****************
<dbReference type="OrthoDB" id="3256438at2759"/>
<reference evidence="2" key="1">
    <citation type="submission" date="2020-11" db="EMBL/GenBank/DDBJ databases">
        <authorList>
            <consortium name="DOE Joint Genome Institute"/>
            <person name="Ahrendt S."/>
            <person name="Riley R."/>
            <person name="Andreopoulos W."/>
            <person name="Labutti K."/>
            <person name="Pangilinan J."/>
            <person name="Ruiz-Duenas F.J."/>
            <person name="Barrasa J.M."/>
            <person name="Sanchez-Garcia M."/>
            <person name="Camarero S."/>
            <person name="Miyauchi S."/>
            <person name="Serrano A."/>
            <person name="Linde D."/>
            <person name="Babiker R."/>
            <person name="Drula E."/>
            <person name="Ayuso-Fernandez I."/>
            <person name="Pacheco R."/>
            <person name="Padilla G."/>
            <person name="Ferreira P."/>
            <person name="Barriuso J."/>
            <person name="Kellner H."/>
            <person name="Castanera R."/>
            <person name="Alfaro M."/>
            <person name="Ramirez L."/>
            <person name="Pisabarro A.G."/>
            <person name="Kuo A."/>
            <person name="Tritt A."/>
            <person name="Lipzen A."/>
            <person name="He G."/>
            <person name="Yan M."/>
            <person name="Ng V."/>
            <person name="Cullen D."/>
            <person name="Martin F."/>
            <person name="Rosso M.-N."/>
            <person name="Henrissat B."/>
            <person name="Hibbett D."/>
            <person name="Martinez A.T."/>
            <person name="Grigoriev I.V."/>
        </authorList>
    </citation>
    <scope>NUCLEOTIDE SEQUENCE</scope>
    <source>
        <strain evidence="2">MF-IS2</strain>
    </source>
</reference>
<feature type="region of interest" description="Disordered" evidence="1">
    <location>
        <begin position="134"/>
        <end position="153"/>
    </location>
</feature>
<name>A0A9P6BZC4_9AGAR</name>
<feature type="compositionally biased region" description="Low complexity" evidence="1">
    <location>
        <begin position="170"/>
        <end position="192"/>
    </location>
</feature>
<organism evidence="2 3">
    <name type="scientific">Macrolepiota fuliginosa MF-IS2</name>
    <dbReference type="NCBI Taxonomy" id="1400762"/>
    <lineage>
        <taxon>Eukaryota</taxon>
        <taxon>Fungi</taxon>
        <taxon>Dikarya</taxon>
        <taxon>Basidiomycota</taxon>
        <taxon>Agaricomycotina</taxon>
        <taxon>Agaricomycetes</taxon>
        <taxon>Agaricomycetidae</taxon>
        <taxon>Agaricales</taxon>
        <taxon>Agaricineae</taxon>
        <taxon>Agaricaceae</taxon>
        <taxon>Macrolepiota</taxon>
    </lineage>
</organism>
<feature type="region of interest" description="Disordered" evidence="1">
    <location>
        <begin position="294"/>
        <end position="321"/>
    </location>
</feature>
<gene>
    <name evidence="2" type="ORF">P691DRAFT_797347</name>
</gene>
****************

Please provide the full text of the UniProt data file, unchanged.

<dbReference type="OrthoDB" id="3256438at2759"/>
<reference evidence="2" key="1">
    <citation type="submission" date="2020-11" db="EMBL/GenBank/DDBJ databases">
        <authorList>
            <consortium name="DOE Joint Genome Institute"/>
            <person name="Ahrendt S."/>
            <person name="Riley R."/>
            <person name="Andreopoulos W."/>
            <person name="Labutti K."/>
            <person name="Pangilinan J."/>
            <person name="Ruiz-Duenas F.J."/>
            <person name="Barrasa J.M."/>
            <person name="Sanchez-Garcia M."/>
            <person name="Camarero S."/>
            <person name="Miyauchi S."/>
            <person name="Serrano A."/>
            <person name="Linde D."/>
            <person name="Babiker R."/>
            <person name="Drula E."/>
            <person name="Ayuso-Fernandez I."/>
            <person name="Pacheco R."/>
            <person name="Padilla G."/>
            <person name="Ferreira P."/>
            <person name="Barriuso J."/>
            <person name="Kellner H."/>
            <person name="Castanera R."/>
            <person name="Alfaro M."/>
            <person name="Ramirez L."/>
            <person name="Pisabarro A.G."/>
            <person name="Kuo A."/>
            <person name="Tritt A."/>
            <person name="Lipzen A."/>
            <person name="He G."/>
            <person name="Yan M."/>
            <person name="Ng V."/>
            <person name="Cullen D."/>
            <person name="Martin F."/>
            <person name="Rosso M.-N."/>
            <person name="Henrissat B."/>
            <person name="Hibbett D."/>
            <person name="Martinez A.T."/>
            <person name="Grigoriev I.V."/>
        </authorList>
    </citation>
    <scope>NUCLEOTIDE SEQUENCE</scope>
    <source>
        <strain evidence="2">MF-IS2</strain>
    </source>
</reference>
<feature type="region of interest" description="Disordered" evidence="1">
    <location>
        <begin position="134"/>
        <end position="153"/>
    </location>
</feature>
<name>A0A9P6BZC4_9AGAR</name>
<feature type="compositionally biased region" description="Low complexity" evidence="1">
    <location>
        <begin position="170"/>
        <end position="192"/>
    </location>
</feature>
<organism evidence="2 3">
    <name type="scientific">Macrolepiota fuliginosa MF-IS2</name>
    <dbReference type="NCBI Taxonomy" id="1400762"/>
    <lineage>
        <taxon>Eukaryota</taxon>
        <taxon>Fungi</taxon>
        <taxon>Dikarya</taxon>
        <taxon>Basidiomycota</taxon>
        <taxon>Agaricomycotina</taxon>
        <taxon>Agaricomycetes</taxon>
        <taxon>Agaricomycetidae</taxon>
        <taxon>Agaricales</taxon>
        <taxon>Agaricineae</taxon>
        <taxon>Agaricaceae</taxon>
        <taxon>Macrolepiota</taxon>
    </lineage>
</organism>
<feature type="region of interest" description="Disordered" evidence="1">
    <location>
        <begin position="294"/>
        <end position="321"/>
    </location>
</feature>
<gene>
    <name evidence="2" type="ORF">P691DRAFT_797347</name>
</gene>